The Youth from the Hospitality & Catering Industry in Vietnam takes the lead and inspires others to protect children!
Read Students’ & Teachers’ Testimonies.
Students from La Boulangerie Française in Ho Chi Minh City in Vietnam are taking the lead and inspiring others to protect children!
Sexual exploitation of children in the context of domestic and foreign travel happens when child sex offenders take advantage of travel and tourism services and infrastructure to facilitate their crimes. It is a global issue and affects not only the victims but also the travel and tourism industry where these crimes take place. However, workers in the industry can play their part to prevent such crimes and ensure the resilience and sustainability of the industry.
That’s why the Association of Southeast Asian Social Enterprises for Training in Hospitality & Catering (ASSET-H&C), a network of hospitality and catering vocational schools for vulnerable youths, partnered with ECPAT International and The Code to help students develop the skills and knowledge to tackle the issue! In this process, five vocational schools took a pledge on #ProtectingChildrenInTourism to create awareness among their teams, students, and partners. Altogether, 919 people have been sensitized, while 26 teachers and 117 students have been trained to recognize potential cases of sexual exploitation of children and how to report to responsible persons. The topic and training materials developed by ECPAT International and The Code have been incorporated into the Life Skill curriculum of many ASSET-H&C member schools to prepare tourism workers of tomorrow for the zero-tolerance approach to sexual exploitation of children. Among these schools is La Boulangerie Francaise – Ho Chi Minh City.
La Boulangerie Française in Ho Chi Minh City
Beloved by all, good bread and pastries are a global staple and can be found everywhere from French 5-star restaurants to Vietnamese street stalls. Meanwhile, most economically disadvantaged youth in Vietnam lack the opportunities and access to sustainable professions that would enable them to break out of the poverty trap. To address this gap, La Boulangerie Française Ho Chi Minh, a project launched in 2017 by the Institut Européenne de Coopération et de Développement (IECD), offers vulnerable Vietnamese youth intensive training in Bakery and Pastry to promote their professional and social integration.
The 18-month training program is designed to foster a comprehensive development of the beneficiaries and includes English, Life skills and IT lessons as well as an introduction to entrepreneurship. By the end of their training, students are equipped to become highly skilled and responsible adults who are socially well integrated and have the ability to become agents of their own development.
La Boulangerie Française in Ho Chi Minh City operates as a social enterprise. The school sells best products made by students during their practice sessions to cover their accommodation, food, healthcare and training expenses. Every year, the project offers board and training opportunities to 20 students with socio-economic disadvantages: 60% are young women, 20% come from ethnic minorities, and 70% from remote areas of Vietnam. This course is a resounding success, with 85% of graduates so far successfully landing a sustainable job or seeking self-employment within the industry, despite the challenges of the hospitality & tourism sector caused by COVID-19.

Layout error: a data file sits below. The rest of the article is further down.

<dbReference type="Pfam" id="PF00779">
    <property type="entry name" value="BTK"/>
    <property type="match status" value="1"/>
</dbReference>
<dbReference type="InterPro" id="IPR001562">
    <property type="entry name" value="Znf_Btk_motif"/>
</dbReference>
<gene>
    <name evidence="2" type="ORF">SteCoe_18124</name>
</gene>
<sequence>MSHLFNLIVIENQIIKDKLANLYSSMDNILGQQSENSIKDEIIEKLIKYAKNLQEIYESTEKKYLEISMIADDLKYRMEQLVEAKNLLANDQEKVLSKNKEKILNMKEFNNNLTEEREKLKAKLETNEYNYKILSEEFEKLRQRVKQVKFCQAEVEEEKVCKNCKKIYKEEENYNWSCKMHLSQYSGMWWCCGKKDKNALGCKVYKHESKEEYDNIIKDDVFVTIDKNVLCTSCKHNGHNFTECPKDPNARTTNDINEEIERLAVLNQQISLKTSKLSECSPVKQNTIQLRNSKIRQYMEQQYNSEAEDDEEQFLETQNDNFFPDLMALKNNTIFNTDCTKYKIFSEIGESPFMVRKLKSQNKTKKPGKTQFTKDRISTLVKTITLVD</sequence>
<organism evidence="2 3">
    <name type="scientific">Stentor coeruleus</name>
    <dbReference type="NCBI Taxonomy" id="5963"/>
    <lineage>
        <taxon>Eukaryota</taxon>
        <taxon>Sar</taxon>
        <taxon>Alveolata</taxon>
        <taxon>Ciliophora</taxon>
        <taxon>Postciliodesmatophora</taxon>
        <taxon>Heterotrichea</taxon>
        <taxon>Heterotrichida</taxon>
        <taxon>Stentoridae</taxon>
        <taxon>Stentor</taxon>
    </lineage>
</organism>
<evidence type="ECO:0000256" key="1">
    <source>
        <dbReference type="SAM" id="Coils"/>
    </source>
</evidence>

Students’ & Teachers’ Testimonies
Why the training on child protection on travel and tourism will be helpful for your future job?
After graduating, I will become a baker and will work in the catering, hospitality, tourism, and travel industries. Among the customers using the service, some might be traveling with children who are victims of trafficking and sexual exploitation. It’s important for me to be aware of this problem, know how to identify and report this to my managers and law enforcement to protect children from consequences that may affect their lives.
Besides, customers nowadays have many choices and carefully choose their destinations. A hotel or facility that would ignore or, worse, facilitate such activities will lose credibility and customers. Taking action to identify and expose crimes of sexual exploitation of children will help my future workplace gain credibility towards the authority and the people, improve our reputation, and gain more trust from customers. Also, if the place I work for has many customers and does a good business, my job will also be more stable and I will have more chances to grow steadily in my career.
In addition, my knowledge about the issue of sexual exploitation of children can be beneficial in my future job interview, if the recruiter would ask some questions about how to handle situations related to child protection. I am confident that I already have the answers they are looking for. This will bring me better chances to work in reputable and responsible hotels, restaurants, and resorts.
How will you contribute to combating sexual exploitation of children in your future jobs?
I will raise my co-workers’ awareness about sexual exploitation of children: how to identify potential risks to keep a close watch in our daily job and promptly report to management and authorities for timely prevention.
For example, if I see a child with an adult entering a hotel/motel but the adult can neither present the child’s documents nor answer some questions about the relationship with the child, I will know that the child may be at risk. I will ask more questions. It is necessary to find a way to keep that person at the place and gather more information to report to the management level, or police.
Another example I can think of is when I see disadvantaged children, such as children that sell lottery tickets or polish shoes to earn money, at restaurants, hotels, motels. I will talk to them to learn more. Children living in hardship will bear higher risks of being approached, exploited and abused by offenders.